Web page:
The Bible truth of our special creation by a loving God to whom we are accountable, is a solid basis for appreciating our nobility. The lie of evolution, baseless in science, defying proof or even a workable theoretical base, yet pushed as essential dogma for acceptance into many corners of western society, strips humanity of its nobility.

I call you to rise to your true nobility. I call you out of the trough, where the pigs wallow. You are created for much higher destiny and nobility than the pub brawl, seedy back alleys, hollow halls of human vanity, vain and baseless ambitions of self importance, and so on. You are created for the throne room, where your mentor, the Living God, waits to tutor you in eternal authority and global significance.

Fellow noblemen, please stand. Stand in the presence of God. Stand in your created destiny. Stand in your nobility. Stand against evil. Stand in freedom from human appetites. Stand in the glorious liberty of the children of God. Stand, because He has called you to stand for His glory.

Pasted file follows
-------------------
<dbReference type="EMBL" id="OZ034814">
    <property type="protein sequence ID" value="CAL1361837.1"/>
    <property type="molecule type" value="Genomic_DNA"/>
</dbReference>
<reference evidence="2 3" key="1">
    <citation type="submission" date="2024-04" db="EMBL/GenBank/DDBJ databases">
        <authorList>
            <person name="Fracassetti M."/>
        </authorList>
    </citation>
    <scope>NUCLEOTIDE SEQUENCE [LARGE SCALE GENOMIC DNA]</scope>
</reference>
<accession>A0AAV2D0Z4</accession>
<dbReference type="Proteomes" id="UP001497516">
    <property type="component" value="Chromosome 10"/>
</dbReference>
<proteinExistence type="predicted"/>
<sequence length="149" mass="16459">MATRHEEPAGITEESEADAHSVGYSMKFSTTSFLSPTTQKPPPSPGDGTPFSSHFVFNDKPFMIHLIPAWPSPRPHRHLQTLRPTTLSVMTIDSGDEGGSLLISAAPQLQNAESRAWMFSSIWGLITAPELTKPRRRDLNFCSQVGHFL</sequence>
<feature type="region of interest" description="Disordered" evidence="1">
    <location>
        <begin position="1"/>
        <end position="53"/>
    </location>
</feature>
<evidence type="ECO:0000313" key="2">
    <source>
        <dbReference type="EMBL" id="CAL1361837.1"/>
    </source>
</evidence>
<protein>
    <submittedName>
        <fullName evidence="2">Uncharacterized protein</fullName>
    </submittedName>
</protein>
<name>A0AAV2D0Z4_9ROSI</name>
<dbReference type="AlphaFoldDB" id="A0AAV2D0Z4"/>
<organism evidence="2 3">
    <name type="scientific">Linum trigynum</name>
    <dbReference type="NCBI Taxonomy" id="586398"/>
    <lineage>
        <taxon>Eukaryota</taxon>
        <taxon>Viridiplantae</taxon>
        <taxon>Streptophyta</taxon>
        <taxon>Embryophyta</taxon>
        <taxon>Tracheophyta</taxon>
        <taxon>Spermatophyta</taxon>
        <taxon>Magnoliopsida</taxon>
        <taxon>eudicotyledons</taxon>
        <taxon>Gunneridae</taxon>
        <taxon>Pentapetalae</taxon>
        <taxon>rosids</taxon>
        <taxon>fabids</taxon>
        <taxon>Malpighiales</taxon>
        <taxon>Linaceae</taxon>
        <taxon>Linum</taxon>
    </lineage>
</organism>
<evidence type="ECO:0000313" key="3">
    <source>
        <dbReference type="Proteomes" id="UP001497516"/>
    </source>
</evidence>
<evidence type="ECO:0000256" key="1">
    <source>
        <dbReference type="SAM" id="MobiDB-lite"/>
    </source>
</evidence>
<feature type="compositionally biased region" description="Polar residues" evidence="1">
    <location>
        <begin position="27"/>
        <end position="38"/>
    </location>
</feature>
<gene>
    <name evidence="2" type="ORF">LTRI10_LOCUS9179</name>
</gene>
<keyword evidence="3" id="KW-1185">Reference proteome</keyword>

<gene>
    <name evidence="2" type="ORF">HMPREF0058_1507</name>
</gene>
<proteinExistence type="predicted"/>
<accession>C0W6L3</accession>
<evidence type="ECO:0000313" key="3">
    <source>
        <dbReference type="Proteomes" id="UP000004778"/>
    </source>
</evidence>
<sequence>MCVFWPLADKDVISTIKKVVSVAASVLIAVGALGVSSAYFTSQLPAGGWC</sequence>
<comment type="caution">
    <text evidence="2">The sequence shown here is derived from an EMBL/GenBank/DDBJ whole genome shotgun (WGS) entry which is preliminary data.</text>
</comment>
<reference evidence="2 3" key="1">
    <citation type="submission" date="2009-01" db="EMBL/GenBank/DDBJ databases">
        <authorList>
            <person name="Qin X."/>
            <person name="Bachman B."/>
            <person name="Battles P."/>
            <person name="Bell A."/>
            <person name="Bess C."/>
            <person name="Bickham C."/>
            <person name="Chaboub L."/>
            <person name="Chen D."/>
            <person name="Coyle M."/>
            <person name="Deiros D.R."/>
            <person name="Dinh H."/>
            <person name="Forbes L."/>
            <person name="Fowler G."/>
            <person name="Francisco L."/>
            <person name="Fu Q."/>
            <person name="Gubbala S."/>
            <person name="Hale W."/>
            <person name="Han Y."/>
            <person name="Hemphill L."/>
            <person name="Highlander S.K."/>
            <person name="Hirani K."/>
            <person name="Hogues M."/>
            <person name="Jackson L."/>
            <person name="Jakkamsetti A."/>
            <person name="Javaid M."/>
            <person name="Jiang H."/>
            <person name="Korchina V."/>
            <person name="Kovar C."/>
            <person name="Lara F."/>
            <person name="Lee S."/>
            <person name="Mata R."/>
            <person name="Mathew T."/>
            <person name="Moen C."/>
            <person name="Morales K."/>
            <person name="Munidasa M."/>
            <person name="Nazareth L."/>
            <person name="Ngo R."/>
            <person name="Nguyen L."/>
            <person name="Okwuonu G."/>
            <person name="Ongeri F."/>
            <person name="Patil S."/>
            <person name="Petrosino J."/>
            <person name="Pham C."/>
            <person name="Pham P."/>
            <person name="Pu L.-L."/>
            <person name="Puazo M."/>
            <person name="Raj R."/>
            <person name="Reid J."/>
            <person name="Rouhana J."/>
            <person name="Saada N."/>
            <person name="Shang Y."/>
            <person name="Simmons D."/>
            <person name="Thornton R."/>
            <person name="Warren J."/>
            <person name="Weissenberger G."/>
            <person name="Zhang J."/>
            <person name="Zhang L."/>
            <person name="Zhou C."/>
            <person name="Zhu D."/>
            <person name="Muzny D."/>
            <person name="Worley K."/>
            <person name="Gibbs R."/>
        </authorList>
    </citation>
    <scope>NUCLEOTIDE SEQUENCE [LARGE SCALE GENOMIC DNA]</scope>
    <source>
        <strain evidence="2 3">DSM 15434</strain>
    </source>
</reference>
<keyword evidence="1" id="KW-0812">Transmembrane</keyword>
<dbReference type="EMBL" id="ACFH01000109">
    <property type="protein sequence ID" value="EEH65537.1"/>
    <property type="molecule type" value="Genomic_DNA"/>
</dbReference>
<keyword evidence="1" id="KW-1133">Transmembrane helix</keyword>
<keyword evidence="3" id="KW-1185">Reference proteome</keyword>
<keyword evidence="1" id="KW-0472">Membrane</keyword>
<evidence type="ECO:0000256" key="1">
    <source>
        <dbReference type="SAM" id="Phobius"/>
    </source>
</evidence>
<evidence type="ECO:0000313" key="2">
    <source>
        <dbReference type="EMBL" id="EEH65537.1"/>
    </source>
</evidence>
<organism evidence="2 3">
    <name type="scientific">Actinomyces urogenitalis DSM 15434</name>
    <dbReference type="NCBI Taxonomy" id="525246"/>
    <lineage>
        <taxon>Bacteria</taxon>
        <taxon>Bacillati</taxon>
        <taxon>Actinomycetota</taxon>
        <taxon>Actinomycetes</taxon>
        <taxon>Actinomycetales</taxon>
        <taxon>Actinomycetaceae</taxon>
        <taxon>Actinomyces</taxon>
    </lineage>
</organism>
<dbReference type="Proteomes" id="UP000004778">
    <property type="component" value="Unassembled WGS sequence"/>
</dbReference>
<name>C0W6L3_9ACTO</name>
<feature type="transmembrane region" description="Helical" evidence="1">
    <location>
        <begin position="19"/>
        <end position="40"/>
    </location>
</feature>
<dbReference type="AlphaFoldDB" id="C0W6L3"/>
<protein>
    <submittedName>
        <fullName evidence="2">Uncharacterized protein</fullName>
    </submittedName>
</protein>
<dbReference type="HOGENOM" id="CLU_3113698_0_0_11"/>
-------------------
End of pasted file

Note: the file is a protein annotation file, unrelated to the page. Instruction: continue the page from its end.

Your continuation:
Nobility Challenge

In an earlier post (Nobility – Imago Dei) I introduced you to the notion of our true nobility being anchored in our unique created status. Since we are made in the image of God, imago dei, we have remarkable nobility built in to who and what we are.

Our nobility is challenged, however, by our tendency to live below our created status. Instead of living as God’s children, made in God’s image, we are tempted to live like animals, bent on the indulgence of animal instincts.

This post on our nobility challenge seeks to focus your attention on the choices you make the impact those choices have on your nobility.